TikTok And WeChat to Be Banned in the US Starting Sunday

Believe it or not, that TikTok ban that President Trump has spent months talking about is actually happening this weekend. As of Sunday, both the TikTok and WeChat social media apps will become restricted across the United States. The President's executive order will take effect on September 20th, which will essentially remove the apps from the various app stores, prohibiting their distribution. CNN reached out to Apple and Google about the upcoming issue, but neither responded for comment.

It's important to remember that, just because the "ban" takes effect on Sunday, doesn't mean that you will have to stop using TikTok entirely. If you have the app downloaded to your phone, they will still function normally, and there is no issue with using them as you have been. Folks just won't be able to download the app once Sunday arrives, keeping the site from growing here in the US.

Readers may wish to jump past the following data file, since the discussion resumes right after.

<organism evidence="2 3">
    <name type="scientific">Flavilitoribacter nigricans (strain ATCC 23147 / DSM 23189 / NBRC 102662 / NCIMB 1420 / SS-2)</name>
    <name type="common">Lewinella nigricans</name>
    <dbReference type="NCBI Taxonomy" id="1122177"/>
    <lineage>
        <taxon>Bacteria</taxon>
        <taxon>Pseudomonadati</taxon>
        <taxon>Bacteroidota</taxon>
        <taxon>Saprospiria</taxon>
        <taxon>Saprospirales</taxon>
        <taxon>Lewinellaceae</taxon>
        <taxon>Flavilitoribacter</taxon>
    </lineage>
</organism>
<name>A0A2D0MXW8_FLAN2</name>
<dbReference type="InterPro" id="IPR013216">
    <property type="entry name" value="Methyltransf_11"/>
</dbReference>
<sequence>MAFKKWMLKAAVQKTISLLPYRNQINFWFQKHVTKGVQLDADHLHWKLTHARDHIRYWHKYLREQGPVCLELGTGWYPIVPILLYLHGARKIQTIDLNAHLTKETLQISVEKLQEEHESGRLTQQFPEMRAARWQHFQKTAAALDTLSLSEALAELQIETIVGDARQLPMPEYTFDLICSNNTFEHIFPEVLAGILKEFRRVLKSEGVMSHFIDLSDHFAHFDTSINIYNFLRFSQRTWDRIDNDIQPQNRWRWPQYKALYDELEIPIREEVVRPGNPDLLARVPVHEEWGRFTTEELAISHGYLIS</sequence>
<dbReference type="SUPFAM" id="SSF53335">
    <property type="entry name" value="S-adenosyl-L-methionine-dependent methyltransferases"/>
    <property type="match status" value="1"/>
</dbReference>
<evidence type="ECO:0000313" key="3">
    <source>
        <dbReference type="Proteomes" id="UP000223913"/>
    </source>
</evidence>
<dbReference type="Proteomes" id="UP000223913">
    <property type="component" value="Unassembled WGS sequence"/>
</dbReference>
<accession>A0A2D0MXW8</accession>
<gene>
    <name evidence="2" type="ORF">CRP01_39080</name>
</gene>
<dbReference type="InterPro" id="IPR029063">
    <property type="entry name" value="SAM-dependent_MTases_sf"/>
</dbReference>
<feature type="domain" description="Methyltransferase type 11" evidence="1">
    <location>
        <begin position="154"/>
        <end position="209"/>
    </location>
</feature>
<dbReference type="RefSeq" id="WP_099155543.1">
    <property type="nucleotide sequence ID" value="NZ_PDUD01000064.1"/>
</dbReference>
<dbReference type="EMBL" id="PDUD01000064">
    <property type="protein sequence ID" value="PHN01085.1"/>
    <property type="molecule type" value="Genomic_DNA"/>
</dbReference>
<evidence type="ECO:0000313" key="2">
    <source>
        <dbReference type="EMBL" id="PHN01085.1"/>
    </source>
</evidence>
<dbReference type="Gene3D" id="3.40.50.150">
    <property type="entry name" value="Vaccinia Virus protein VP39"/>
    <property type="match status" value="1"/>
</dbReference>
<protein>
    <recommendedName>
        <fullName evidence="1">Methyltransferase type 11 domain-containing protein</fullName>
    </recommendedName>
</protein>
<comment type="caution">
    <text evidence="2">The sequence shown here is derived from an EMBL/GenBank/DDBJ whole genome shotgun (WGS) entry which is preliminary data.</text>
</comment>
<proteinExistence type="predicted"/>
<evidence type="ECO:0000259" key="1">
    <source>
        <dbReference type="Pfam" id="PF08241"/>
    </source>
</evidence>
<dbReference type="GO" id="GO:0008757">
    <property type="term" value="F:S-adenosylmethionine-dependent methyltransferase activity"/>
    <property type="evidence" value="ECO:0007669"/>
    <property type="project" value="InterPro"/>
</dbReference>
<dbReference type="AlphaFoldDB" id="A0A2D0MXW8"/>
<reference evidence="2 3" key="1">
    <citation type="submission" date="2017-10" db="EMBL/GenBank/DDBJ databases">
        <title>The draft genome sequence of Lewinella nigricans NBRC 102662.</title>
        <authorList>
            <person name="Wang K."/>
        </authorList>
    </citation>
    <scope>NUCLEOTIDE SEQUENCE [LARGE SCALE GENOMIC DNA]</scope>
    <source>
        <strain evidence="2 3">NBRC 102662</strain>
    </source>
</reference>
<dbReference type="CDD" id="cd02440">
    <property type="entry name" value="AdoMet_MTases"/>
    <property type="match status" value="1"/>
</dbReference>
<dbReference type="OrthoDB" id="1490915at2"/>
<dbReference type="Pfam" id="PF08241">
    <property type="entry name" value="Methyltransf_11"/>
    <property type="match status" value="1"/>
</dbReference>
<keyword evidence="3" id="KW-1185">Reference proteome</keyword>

Once the ban goes into action, TikTok will no longer be able to be updated within the country, which could prove to be an issue sometime down the line. Restrictions on WeChat will be more elaborate, however. It will be illegal to "host or transfer Internet traffic associated with WeChat." The same will be true for TikTok beginning on November 12th. There could still be a deal made with ByteDance and Oracle between now and then, which would alleviate national security concerns and keep TikTok around.


"The only real change as of Sunday night will be [TikTok users] won't have access to improved apps, updated apps, upgraded apps, or app maintenance," Commerce Secretary Wilbur Ross said on Fox Business. "Today's actions prove once again that President Trump will do everything in his power to guarantee our national security and protect Americans from the threats of the Chinese Communist Party. At the President's direction, we have taken significant action to combat China's malicious collection of American citizens' personal data, while promoting our national values, democratic rules-based norms, and aggressive enforcement of U.S. laws and regulations."